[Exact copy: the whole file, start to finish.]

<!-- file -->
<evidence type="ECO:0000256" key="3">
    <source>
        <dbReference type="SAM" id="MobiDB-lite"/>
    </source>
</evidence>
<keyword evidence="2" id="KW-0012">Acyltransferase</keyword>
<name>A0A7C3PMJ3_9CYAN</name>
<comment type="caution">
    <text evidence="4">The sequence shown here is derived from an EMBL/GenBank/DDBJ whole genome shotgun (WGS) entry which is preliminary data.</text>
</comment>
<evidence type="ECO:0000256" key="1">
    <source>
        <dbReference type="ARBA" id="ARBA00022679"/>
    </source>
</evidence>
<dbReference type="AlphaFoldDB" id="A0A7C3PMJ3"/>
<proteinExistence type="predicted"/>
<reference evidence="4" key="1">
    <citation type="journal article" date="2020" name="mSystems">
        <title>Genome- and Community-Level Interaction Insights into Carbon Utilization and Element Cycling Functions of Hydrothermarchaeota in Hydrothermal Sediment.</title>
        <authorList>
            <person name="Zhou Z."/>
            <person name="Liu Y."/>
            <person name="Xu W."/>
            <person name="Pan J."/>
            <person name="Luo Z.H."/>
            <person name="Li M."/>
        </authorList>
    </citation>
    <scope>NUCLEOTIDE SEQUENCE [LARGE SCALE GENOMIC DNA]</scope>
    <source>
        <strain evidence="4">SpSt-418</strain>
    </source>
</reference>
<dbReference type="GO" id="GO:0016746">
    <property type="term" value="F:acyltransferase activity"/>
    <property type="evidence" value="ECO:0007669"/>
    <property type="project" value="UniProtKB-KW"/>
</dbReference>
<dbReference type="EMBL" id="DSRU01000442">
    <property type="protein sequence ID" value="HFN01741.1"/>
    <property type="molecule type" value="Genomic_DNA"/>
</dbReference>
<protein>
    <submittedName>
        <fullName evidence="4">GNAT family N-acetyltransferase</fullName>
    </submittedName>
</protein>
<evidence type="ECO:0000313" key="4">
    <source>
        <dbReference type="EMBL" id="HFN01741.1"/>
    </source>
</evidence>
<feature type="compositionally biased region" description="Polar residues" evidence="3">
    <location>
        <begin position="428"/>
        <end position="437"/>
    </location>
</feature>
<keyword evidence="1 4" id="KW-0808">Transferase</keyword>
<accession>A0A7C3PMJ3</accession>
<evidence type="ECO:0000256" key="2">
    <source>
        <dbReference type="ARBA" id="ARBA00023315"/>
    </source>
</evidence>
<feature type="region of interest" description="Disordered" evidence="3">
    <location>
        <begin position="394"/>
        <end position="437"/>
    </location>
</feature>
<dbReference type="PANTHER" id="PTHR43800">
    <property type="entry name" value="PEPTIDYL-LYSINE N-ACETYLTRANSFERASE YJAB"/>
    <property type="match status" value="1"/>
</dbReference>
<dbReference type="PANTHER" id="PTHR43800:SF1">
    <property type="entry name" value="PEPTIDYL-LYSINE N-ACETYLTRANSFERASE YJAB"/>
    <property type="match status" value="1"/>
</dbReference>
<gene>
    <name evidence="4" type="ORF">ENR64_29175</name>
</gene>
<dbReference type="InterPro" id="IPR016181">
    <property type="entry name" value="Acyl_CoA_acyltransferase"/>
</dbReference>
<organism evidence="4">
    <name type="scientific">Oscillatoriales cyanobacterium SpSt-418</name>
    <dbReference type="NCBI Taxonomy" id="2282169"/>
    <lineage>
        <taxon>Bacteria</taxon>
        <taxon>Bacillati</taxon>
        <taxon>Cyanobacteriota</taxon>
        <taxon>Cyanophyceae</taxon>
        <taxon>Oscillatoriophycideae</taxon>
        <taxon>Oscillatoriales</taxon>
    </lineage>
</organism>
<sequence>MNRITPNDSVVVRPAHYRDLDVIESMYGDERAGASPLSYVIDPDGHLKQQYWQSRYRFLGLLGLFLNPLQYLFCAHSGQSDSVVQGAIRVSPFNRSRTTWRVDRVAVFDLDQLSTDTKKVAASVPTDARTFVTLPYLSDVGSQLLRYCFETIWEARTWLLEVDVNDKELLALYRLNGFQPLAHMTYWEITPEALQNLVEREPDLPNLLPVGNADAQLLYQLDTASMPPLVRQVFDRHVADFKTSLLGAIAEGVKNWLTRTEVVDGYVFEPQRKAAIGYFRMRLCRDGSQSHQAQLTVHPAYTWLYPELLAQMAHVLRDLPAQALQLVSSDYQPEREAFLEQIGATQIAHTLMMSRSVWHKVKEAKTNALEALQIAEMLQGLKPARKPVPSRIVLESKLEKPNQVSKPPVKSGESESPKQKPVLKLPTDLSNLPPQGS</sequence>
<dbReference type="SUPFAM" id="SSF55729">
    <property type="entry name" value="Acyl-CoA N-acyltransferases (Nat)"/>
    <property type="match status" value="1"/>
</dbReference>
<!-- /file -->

<evidence type="ECO:0000256" key="3">
    <source>
        <dbReference type="SAM" id="MobiDB-lite"/>
    </source>
</evidence>
<keyword evidence="2" id="KW-0012">Acyltransferase</keyword>
<name>A0A7C3PMJ3_9CYAN</name>
<comment type="caution">
    <text evidence="4">The sequence shown here is derived from an EMBL/GenBank/DDBJ whole genome shotgun (WGS) entry which is preliminary data.</text>
</comment>
<evidence type="ECO:0000256" key="1">
    <source>
        <dbReference type="ARBA" id="ARBA00022679"/>
    </source>
</evidence>
<dbReference type="AlphaFoldDB" id="A0A7C3PMJ3"/>
<proteinExistence type="predicted"/>
<reference evidence="4" key="1">
    <citation type="journal article" date="2020" name="mSystems">
        <title>Genome- and Community-Level Interaction Insights into Carbon Utilization and Element Cycling Functions of Hydrothermarchaeota in Hydrothermal Sediment.</title>
        <authorList>
            <person name="Zhou Z."/>
            <person name="Liu Y."/>
            <person name="Xu W."/>
            <person name="Pan J."/>
            <person name="Luo Z.H."/>
            <person name="Li M."/>
        </authorList>
    </citation>
    <scope>NUCLEOTIDE SEQUENCE [LARGE SCALE GENOMIC DNA]</scope>
    <source>
        <strain evidence="4">SpSt-418</strain>
    </source>
</reference>
<dbReference type="GO" id="GO:0016746">
    <property type="term" value="F:acyltransferase activity"/>
    <property type="evidence" value="ECO:0007669"/>
    <property type="project" value="UniProtKB-KW"/>
</dbReference>
<dbReference type="EMBL" id="DSRU01000442">
    <property type="protein sequence ID" value="HFN01741.1"/>
    <property type="molecule type" value="Genomic_DNA"/>
</dbReference>
<protein>
    <submittedName>
        <fullName evidence="4">GNAT family N-acetyltransferase</fullName>
    </submittedName>
</protein>
<evidence type="ECO:0000313" key="4">
    <source>
        <dbReference type="EMBL" id="HFN01741.1"/>
    </source>
</evidence>
<feature type="compositionally biased region" description="Polar residues" evidence="3">
    <location>
        <begin position="428"/>
        <end position="437"/>
    </location>
</feature>
<keyword evidence="1 4" id="KW-0808">Transferase</keyword>
<accession>A0A7C3PMJ3</accession>
<evidence type="ECO:0000256" key="2">
    <source>
        <dbReference type="ARBA" id="ARBA00023315"/>
    </source>
</evidence>
<feature type="region of interest" description="Disordered" evidence="3">
    <location>
        <begin position="394"/>
        <end position="437"/>
    </location>
</feature>
<dbReference type="PANTHER" id="PTHR43800">
    <property type="entry name" value="PEPTIDYL-LYSINE N-ACETYLTRANSFERASE YJAB"/>
    <property type="match status" value="1"/>
</dbReference>
<dbReference type="PANTHER" id="PTHR43800:SF1">
    <property type="entry name" value="PEPTIDYL-LYSINE N-ACETYLTRANSFERASE YJAB"/>
    <property type="match status" value="1"/>
</dbReference>
<gene>
    <name evidence="4" type="ORF">ENR64_29175</name>
</gene>
<dbReference type="InterPro" id="IPR016181">
    <property type="entry name" value="Acyl_CoA_acyltransferase"/>
</dbReference>
<organism evidence="4">
    <name type="scientific">Oscillatoriales cyanobacterium SpSt-418</name>
    <dbReference type="NCBI Taxonomy" id="2282169"/>
    <lineage>
        <taxon>Bacteria</taxon>
        <taxon>Bacillati</taxon>
        <taxon>Cyanobacteriota</taxon>
        <taxon>Cyanophyceae</taxon>
        <taxon>Oscillatoriophycideae</taxon>
        <taxon>Oscillatoriales</taxon>
    </lineage>
</organism>
<sequence>MNRITPNDSVVVRPAHYRDLDVIESMYGDERAGASPLSYVIDPDGHLKQQYWQSRYRFLGLLGLFLNPLQYLFCAHSGQSDSVVQGAIRVSPFNRSRTTWRVDRVAVFDLDQLSTDTKKVAASVPTDARTFVTLPYLSDVGSQLLRYCFETIWEARTWLLEVDVNDKELLALYRLNGFQPLAHMTYWEITPEALQNLVEREPDLPNLLPVGNADAQLLYQLDTASMPPLVRQVFDRHVADFKTSLLGAIAEGVKNWLTRTEVVDGYVFEPQRKAAIGYFRMRLCRDGSQSHQAQLTVHPAYTWLYPELLAQMAHVLRDLPAQALQLVSSDYQPEREAFLEQIGATQIAHTLMMSRSVWHKVKEAKTNALEALQIAEMLQGLKPARKPVPSRIVLESKLEKPNQVSKPPVKSGESESPKQKPVLKLPTDLSNLPPQGS</sequence>
<dbReference type="SUPFAM" id="SSF55729">
    <property type="entry name" value="Acyl-CoA N-acyltransferases (Nat)"/>
    <property type="match status" value="1"/>
</dbReference>